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Can declaring a climate emergency have unintended consequences?

This piece will be part of a regular blog from Future Earth Communications Director Alistair Scrutton on issues of communicating science. The blog does not represent the views of Future Earth.

For a rather ominous signal of where we may be heading, look no further than U.S. Democratic presidential nominee Elizabeth Warren. “Senior military leaders have warned Congress of the national security challenge that climate change poses,” the candidate tweeted in May. “Today, I am introducing my Defense Climate Resiliency and Readiness Act to harden the U.S. military against the threat posed by climate change.”

For those of you that believe the U.S. military is a force for good around the world, these are reassuring words. For those of you who have your doubts about U.S. national altruism, it is worth thinking about the often unintended consequences of language.

Warren, along with 5 other presidential candidates, have declared a “climate emergency.” Google “climate emergency” and you get around 2.5 million results. Warren is indeed part of a trend spurred by the global climate movement. More than 900 cities and municipalities from 18 countries have declared a climate emergency. The phrase has now become the dominate narrative for newspapers like the Guardian.

The U.S. military, climate groups, and the public are being spurred into action amid dire reports from the IPCC, combined with record temperatures, continued sea ice melt, extreme weather, and Amazon fires. The sense of impending doom is a key motivation. For many youth, it is a cry to the elder generation holding the reins of power to wake up and take action – and quickly.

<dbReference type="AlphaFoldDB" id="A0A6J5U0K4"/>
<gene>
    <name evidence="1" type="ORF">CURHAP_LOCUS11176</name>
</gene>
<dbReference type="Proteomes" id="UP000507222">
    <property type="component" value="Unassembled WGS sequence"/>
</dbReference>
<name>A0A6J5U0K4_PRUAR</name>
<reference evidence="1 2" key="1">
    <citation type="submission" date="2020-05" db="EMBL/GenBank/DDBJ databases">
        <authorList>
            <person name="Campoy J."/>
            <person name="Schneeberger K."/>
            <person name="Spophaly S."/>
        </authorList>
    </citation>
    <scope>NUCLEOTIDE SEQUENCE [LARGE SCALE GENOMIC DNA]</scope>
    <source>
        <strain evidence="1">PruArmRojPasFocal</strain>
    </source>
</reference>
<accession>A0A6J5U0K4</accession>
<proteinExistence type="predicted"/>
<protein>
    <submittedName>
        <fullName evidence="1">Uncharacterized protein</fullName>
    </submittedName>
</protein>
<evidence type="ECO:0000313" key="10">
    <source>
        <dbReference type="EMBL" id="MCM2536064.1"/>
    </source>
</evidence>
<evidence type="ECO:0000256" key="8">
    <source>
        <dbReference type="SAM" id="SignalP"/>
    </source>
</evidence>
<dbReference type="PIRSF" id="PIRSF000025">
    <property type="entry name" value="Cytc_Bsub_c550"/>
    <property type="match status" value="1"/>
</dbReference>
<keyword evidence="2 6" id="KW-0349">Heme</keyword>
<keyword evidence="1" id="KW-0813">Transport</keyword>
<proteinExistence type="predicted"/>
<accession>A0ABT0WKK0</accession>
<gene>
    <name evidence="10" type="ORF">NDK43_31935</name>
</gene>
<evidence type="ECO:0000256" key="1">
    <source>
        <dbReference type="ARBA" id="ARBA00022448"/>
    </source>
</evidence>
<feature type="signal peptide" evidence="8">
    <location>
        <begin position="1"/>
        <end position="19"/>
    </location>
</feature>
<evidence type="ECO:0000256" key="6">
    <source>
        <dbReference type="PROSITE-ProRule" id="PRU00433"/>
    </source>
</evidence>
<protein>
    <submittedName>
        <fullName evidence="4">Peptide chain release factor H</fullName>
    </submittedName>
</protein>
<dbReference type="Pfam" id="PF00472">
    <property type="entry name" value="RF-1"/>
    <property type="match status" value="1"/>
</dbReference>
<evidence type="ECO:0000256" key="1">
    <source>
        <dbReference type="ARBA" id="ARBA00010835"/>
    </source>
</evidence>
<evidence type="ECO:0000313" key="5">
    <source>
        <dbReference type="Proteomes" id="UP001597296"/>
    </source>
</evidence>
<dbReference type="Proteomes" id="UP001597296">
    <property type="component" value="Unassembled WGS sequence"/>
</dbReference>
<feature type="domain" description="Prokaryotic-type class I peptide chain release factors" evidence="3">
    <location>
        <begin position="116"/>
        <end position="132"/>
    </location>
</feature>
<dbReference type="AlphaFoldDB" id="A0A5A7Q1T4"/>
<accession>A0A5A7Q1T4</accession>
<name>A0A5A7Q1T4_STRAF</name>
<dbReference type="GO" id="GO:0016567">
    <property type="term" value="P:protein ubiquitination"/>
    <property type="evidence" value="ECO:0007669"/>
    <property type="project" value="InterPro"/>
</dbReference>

But can this collective cry have unintended consequences?

First, let’s review the definition of “emergency.” Collins dictionary defines it as an “unexpected and difficult and dangerous situation … which happens suddenly and requires quick action to deal with it.” Merriam states it as, “an unforeseen combination of circumstances or the resulting state that calls for immediate action.”

The key aspect here is immediate action. And considering the time scale of trying to shift policies and attitudes among the planet’s 7 billion people, this is indeed central. Immediate action is needed to make our planet a sustainable one and with every year or decade of meagre action, the risks of full-scale climatic catastrophe increase.